As Advisory, Topic and Managing Editor of Coral Reefs for ten years, he also contributed hugely to the success of the journal, for which he was presented with an Exceptional Service Award in 2000 by ISRS.
Dr. J. E. N. (Charlie) Veron’s contributions to coral reef studies have been considerable. For decades, shelves from the world’s mightiest universities and museums to the smallest out of the way field stations have bowed under the weight of his works. The weightiest of these is the three volume book Corals of the World (2000), a production that is not only an invaluable scientific treatise and a practical identification guide, but also a work of art, and a compelling conservation statement delivered at a time of dire need for coral reefs under pressure worldwide. The companion CD-ROM Coral ID (2001) puts species level coral identification in the hands of the field researcher, removing one of the most daunting barriers to ecological studies.
Charlie Veron has been working on reef corals for 35 years, and has studied taxonomy, systematics, biogeography, palaeontology, ecology and evolutionary theory of corals. His most significant achievements include discovery of 21% of all coral species, publications of descriptions, maps and photographs of all coral species in the world, and linking taxonomy and molecular science through evolutionary theory. Much of Veron’s unflagging hard work is motivated by his deep concern over human-induced deterioration of reefs. For much of his working life – especially in recent years - he has been deeply involved in planning activities of international, government, and non-government conservation organisations.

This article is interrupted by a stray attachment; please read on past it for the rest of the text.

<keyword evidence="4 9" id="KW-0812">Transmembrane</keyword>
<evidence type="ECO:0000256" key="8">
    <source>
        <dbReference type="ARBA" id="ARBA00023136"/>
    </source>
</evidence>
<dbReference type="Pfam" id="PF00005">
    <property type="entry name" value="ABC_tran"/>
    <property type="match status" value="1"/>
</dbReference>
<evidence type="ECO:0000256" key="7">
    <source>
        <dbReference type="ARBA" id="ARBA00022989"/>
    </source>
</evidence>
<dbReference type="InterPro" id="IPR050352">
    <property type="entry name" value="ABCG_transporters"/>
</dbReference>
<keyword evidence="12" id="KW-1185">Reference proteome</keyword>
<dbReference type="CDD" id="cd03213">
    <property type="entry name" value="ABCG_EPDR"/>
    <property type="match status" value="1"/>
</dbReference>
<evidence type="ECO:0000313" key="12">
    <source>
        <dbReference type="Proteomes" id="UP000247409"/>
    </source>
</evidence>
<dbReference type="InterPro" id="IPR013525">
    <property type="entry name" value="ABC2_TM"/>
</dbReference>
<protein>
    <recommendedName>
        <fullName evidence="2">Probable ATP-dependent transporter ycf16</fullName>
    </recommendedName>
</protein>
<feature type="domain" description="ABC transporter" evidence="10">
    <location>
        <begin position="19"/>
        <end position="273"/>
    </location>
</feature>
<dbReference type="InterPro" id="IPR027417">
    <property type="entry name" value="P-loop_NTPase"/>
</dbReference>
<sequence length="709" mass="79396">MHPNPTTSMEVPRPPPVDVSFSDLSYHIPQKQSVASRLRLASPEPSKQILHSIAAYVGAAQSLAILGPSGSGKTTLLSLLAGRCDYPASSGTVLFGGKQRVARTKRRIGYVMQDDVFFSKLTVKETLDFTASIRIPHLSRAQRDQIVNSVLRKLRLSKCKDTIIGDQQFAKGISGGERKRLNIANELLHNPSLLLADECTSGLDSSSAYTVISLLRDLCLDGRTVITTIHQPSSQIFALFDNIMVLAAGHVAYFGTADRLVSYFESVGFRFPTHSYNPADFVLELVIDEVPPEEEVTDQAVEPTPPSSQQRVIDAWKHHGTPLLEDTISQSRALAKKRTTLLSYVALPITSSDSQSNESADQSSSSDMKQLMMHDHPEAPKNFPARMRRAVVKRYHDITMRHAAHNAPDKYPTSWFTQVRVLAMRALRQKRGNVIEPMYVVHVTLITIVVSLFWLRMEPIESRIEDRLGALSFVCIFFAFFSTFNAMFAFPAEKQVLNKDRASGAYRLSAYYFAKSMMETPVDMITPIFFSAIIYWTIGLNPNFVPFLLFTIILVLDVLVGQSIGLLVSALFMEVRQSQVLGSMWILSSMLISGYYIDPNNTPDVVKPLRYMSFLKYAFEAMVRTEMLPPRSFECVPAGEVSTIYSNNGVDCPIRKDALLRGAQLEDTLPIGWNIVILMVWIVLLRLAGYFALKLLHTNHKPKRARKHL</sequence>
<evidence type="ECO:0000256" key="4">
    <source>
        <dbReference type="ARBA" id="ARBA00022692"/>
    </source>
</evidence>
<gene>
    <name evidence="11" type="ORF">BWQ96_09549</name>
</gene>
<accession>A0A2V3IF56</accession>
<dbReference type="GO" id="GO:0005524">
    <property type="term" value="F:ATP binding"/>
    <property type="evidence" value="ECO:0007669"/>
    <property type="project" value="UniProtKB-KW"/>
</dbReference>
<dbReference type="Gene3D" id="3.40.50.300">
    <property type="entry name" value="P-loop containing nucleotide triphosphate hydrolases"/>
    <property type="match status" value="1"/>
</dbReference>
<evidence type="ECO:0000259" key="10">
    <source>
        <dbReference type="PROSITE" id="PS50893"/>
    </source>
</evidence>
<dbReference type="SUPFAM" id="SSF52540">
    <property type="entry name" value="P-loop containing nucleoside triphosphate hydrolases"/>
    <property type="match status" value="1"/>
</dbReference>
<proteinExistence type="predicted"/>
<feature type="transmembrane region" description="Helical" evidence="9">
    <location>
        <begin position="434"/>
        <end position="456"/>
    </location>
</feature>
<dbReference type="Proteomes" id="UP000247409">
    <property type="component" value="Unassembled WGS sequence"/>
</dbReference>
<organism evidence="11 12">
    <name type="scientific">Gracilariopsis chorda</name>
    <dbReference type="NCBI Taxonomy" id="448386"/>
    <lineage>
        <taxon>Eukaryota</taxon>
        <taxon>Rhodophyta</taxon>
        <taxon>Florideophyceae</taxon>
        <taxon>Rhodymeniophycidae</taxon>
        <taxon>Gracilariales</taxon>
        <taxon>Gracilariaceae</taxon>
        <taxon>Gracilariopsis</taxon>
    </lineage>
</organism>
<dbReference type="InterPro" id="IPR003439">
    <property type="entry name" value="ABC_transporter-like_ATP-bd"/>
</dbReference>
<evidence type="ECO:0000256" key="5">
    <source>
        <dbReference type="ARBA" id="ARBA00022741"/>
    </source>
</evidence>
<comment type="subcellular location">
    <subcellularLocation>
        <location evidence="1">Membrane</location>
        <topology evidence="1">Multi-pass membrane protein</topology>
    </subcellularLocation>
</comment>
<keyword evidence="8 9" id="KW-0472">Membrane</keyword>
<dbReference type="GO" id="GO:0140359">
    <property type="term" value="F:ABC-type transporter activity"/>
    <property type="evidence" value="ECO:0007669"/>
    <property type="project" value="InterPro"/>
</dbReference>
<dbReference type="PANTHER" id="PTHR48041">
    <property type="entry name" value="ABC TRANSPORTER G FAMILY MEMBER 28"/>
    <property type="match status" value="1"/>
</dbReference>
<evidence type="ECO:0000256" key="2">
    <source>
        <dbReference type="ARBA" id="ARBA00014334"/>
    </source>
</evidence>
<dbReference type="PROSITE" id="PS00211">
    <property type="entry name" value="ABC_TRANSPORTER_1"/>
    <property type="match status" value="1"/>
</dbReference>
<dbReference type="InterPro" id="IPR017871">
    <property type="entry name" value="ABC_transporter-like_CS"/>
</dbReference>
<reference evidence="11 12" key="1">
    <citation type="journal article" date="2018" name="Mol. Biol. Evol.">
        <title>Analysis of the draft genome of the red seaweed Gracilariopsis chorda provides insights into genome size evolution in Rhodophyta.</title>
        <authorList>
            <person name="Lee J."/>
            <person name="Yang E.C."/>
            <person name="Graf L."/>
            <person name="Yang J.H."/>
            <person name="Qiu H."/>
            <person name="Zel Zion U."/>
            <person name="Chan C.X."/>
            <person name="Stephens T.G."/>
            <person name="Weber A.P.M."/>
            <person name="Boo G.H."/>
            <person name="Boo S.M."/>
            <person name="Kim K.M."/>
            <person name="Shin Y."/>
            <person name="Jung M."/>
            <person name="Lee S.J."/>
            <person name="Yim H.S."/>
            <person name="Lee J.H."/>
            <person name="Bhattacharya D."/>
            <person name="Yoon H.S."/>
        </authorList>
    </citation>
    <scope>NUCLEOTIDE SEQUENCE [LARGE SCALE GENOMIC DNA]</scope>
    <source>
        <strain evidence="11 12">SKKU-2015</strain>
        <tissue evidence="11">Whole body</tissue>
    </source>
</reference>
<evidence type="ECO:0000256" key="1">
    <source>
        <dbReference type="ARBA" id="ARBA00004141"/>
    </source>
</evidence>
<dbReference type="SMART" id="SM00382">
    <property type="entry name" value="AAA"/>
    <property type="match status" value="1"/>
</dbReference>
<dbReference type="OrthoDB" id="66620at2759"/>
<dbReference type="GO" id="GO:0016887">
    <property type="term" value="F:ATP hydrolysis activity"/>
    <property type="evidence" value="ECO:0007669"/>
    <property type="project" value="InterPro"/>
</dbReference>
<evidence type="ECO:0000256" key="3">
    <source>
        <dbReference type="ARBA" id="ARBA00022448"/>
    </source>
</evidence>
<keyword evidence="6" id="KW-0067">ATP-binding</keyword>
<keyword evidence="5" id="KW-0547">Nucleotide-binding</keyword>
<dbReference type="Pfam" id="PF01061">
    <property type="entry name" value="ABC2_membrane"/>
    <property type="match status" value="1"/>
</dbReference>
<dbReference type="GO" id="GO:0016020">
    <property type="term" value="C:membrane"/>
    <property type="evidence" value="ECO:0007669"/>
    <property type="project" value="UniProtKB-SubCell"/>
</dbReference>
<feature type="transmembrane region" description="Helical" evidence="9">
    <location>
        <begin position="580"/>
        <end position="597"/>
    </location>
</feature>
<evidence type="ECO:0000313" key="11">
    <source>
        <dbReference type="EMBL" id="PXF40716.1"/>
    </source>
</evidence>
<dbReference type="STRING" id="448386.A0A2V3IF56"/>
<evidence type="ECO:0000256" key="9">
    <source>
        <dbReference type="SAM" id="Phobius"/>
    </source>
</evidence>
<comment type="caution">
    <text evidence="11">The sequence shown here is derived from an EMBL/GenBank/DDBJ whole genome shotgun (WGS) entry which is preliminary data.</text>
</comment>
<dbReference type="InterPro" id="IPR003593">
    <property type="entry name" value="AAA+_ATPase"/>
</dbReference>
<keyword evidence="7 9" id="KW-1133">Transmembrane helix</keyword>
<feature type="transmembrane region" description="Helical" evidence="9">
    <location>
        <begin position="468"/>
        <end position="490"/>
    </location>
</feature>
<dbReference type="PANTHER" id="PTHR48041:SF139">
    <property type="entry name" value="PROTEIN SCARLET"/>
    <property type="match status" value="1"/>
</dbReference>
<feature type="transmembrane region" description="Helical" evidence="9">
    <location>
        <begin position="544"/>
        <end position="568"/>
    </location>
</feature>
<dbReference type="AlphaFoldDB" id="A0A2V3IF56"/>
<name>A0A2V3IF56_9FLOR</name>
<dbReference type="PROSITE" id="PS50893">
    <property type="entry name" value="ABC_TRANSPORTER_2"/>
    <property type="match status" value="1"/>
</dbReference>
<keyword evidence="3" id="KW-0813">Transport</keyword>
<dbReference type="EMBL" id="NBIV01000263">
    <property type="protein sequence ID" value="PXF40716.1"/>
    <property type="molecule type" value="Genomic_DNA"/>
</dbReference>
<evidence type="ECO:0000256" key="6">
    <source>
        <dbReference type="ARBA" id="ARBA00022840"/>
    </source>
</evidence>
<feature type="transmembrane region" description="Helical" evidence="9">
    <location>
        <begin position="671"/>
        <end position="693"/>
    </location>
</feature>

Professor Yossi Loya has made many fundamental contributions to reef science. His early work on the community structure and species diversity of Red Sea reefs formed the foundation for many modern reef studies. In particular, the line-transect methodology he adopted has been widely used worldwide. He also pioneered investigations of reef-community dynamics through the exhaustive study of life-history strategies of important reef-building species, highlighting the contrasting reproductive strategies of Red Sea corals with those from the Great Barrier Reef.
His studies on the effects of chronic oil pollution demonstrated the potentially damaging influence of oil for the first time, while sclerochronology of contemporary and fossil Red Sea corals elegantly identified the previous climatology of the Sinai Desert. More recently he, and his research group, have made important contributions to bioerosion studies of coral reefs, to intra-colonial transport of carbon and its regulation as well as to interactions between elevated sea temperature and bacterial disease in the Mediterranean coral Oculina patogonica.
Dr. Ian G. MacIntyre is the third recipient of the Charles Darwin Medal. His scientific contributions are diverse and have resulted in new and important understanding in the areas of submarine cementation, sea level history, bioerosion, diagenesis of reef carbonates, sclerochronology, coral growth in relation to water motion and irradiance fields, skeletal diagenesis in calcareous algae, and the formation of stromatolites, mangrove peat deposits, and algal ridges.